According to Morningstar, the breakeven point is around $70 per barrel.

Meanwhile, Robert W. Baird Equity Research estimates $73 as the weighted average breakeven point for U.S. supply.

Morgan Stanley is claiming that cash breakevens in some major U.S. shale plays are hovering around $30. That is much lower than all the prices everyone else is quoting, and surely means shale producers won’t be curtailing production anytime soon.

Morgan Stanley also stated the Eagle Ford region in Texas has a breakeven price of $60 to $80 a barrel.

As you see, no one can agree on a precise breakeven number. It depends on the region, the company and the technology it is using.

What matters is that most shale producers need an internal rate of return above 20% for a field to be viable. If the cost of oil keeps dropping, certain drill sites will become unfeasible.

So what shale producers have the most wiggle room?

Most firms have the Bakken Shale region breakeven point priced around $60 to $65, so shale producers in the region, like Continental Resources (NYSE: CLR), Whiting Petroleum (NYSE: WLL) and Kodiak Oil & Gas (NYSE: KOG), have the ability to produce oil in the region at today’s current oil prices and still turn a sizable profit.

Then you have the Eagle Ford, which had estimated breakeven prices ranging from as low as $43 per barrel all the way up to $60 to $80. Apache (NYSE: APA), Marathon Oil (NYSE: MRO) and Cabot Oil & Gas (NYSE: COG) are big operators in that region.

Those operating in the Marcellus Shale have the largest wiggle room. As I already mentioned, its breakeven price of $24 to $25 is the lowest out of all the shale formations. Shale producer Chesapeake Energy (NYSE: CHK) is the largest driller in the Marcellus. Then you have Anadarko Petroleum (NYSE: APC), EOG Resources (NYSE: EOG) and Range Resources (NYSE: RRC), which are also major drillers in the region. With a breakeven price in the mid-$20s they can easily compete with the Saudis’ cost of production of $25 a barrel. Expect profits to flow steadily from the Marcellus for a long time to come.

The shale producers I just mentioned look safe for now, but clearly shale producers are not happy nor are they benefitting from lower oil prices. You, on the other hand, are, and you see that benefit every time you head to the pump.

In general, a small $0.01 drop in the retail price of gasoline puts about $1 billion back into American consumers’ pockets. Over the last three months, prices are down about $0.52 a gallon, equaling $52 billion in savings for motorists.

More good news. Winter is coming. Heating oil is also going to be cheaper. The EIA expects homes that use heating oil to save an average of $362 this winter.

Cheaper gas at the pump and heating at home means more moola for consumers. And remember, we have the holiday season approaching.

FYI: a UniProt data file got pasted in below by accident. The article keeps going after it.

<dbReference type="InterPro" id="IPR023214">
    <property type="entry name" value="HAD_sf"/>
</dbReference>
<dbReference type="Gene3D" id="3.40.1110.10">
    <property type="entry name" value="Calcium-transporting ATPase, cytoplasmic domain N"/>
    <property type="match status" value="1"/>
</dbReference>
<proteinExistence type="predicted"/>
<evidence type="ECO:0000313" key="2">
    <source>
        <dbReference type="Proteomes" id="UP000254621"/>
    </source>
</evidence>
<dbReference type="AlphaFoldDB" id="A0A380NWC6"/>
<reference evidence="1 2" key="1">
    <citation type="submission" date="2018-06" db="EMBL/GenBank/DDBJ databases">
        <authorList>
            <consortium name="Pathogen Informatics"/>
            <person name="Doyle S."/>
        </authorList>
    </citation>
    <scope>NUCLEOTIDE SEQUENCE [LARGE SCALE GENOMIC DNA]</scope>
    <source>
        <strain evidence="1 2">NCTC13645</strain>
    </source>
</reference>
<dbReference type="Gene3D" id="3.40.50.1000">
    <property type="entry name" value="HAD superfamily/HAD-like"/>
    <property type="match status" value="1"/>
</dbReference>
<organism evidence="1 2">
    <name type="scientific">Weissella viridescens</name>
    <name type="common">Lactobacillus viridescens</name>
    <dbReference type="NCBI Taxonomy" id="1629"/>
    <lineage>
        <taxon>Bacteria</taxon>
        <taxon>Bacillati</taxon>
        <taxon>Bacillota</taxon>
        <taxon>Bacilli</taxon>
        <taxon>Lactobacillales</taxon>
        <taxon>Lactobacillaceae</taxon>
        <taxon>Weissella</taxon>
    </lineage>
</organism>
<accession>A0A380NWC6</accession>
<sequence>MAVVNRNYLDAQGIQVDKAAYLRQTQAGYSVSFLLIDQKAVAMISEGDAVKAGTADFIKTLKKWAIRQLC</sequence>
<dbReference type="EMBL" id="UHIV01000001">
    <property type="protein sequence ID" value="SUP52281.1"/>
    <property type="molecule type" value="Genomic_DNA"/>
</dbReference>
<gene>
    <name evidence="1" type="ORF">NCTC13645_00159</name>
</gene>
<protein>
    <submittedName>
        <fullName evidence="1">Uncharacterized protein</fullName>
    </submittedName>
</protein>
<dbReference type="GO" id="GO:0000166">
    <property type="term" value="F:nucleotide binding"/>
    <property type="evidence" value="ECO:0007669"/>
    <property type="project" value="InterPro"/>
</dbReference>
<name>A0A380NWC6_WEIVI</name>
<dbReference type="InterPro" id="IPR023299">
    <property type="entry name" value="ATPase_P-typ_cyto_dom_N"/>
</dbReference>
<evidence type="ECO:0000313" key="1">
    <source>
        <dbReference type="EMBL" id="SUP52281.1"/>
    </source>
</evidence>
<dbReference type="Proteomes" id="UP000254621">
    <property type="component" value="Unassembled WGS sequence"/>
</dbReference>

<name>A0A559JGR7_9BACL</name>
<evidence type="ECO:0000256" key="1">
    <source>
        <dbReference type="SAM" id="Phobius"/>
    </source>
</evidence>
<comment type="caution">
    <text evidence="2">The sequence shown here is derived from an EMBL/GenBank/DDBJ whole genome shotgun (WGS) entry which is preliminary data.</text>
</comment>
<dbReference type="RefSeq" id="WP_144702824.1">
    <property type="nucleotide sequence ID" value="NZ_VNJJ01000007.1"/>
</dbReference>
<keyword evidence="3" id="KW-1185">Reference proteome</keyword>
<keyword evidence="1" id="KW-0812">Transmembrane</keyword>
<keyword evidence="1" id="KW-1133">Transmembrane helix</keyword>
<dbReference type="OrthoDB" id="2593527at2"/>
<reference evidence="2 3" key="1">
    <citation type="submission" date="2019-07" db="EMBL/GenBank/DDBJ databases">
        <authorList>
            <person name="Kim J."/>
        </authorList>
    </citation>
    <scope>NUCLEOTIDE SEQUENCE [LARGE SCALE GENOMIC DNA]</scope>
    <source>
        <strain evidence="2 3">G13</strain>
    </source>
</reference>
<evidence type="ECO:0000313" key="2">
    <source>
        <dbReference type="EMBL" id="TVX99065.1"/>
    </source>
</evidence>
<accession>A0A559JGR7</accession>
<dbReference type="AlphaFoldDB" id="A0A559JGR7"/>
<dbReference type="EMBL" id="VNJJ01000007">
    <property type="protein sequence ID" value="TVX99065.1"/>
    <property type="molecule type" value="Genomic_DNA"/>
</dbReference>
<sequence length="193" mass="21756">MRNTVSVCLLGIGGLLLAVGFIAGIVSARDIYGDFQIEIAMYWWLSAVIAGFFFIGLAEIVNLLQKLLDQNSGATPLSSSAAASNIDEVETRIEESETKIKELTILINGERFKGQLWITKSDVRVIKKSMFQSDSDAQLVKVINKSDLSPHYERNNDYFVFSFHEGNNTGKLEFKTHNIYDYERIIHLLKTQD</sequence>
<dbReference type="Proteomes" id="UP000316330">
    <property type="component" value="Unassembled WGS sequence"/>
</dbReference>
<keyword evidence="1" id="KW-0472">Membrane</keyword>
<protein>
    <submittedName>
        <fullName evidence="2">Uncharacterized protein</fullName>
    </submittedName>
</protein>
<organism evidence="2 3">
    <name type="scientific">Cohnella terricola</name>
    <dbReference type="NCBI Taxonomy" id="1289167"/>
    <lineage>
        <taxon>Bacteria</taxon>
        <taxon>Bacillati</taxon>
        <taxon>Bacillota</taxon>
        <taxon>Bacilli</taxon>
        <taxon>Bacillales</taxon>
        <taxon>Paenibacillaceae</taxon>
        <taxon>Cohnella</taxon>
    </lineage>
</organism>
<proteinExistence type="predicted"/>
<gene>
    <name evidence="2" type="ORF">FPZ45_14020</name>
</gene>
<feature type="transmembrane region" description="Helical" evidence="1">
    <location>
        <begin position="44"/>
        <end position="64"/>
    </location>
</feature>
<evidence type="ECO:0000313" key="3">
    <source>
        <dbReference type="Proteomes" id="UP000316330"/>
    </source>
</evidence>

Combine that with the fact that most businesses outside the oil industry benefit from lower oil prices since they rely on oil to transport goods and provide services, and you have a recipe for increased consumption and profits.

So what specific sectors will really benefit from low gas prices?

Resource Strategist Sean Brodrick recently penned the “Four Big Winners” that will benefit from lower gas prices.

First up are discount retailers like Wal-Mart (NYSE: WMT), Dollar General (NYSE: DG) and Target (NYSE: TGT). As Sean notes, low-end consumers feeling relief at the pump will probably spend that money at their favorite stores.

Next up are restaurants. Families feeling flush with cash can directly translate into a night out at family-style restaurants like Red Robin (NYSE: RRGB) and Famous Dave’s (Nasdaq: DAVE), along with multi-restaurant operators Darden (NYSE: DRI) and Brinker International (NYSE: EAT).

Darden owns popular restaurants like Olive Garden and Longhorn Steakhouse.

And Brinker International operates chains such as Chili’s, On the Border, Macaroni Grill and Maggiano’s.

Then there are online retailers, an industry already expecting sales to rise this season.

Those sales could kick into overdrive for ecommerce sites like Amazon, Overstock.com and eBay.

Another sector salivating over cheaper oil is transportation companies.

UPS (NYSE: UPS) and Fed-Ex (NYSE: FDX) will be able to rake in a lot of extra dough as the cost of fueling their truck and plane fleets falls through the floor.

And the same goes for passenger airlines like American Airlines (Nasdaq: AAL), Southwest (NYSE: LUV), and Delta (NYSE: DAL).

Any transportation company with a large fleet is a no-brainer pick for outsized profits in a cheaper oil environment.

All the companies I just mentioned are primed to profit from lower oil prices.

But Sean Brodrick recently made an exclusive presentation on one little-known company that is perhaps the most astonishing gasoline story for the next decade.

Let me explain...

Today it costs giant energy companies like Exxon Mobil (NYSE: XOM) an average of $77 to create a barrel of GASOLINE, that's 42 gallons.

But this little-known Louisiana-based company creates it for just $25 a barrel. This allows it to create gas for, get this, $1.71 a gallon, one of the lowest production costs in the U.S.

That's over three times cheaper than Exxon... and it's a lot of wiggle room to profit.

AND it isn’t using petroleum.

One Pulitzer Prize-winning journalist who just picked up on this breakthrough calls it “one of the most improbable and important American business stories of the past decade.”

Unfortunately, I don’t have time to cover the whole opportunity in this video. But Sean goes over all the details in his special presentation. You can view that by clicking here.

Until next time, enjoy those lower gas prices at the pump and good investing.

Ryan Fitzwater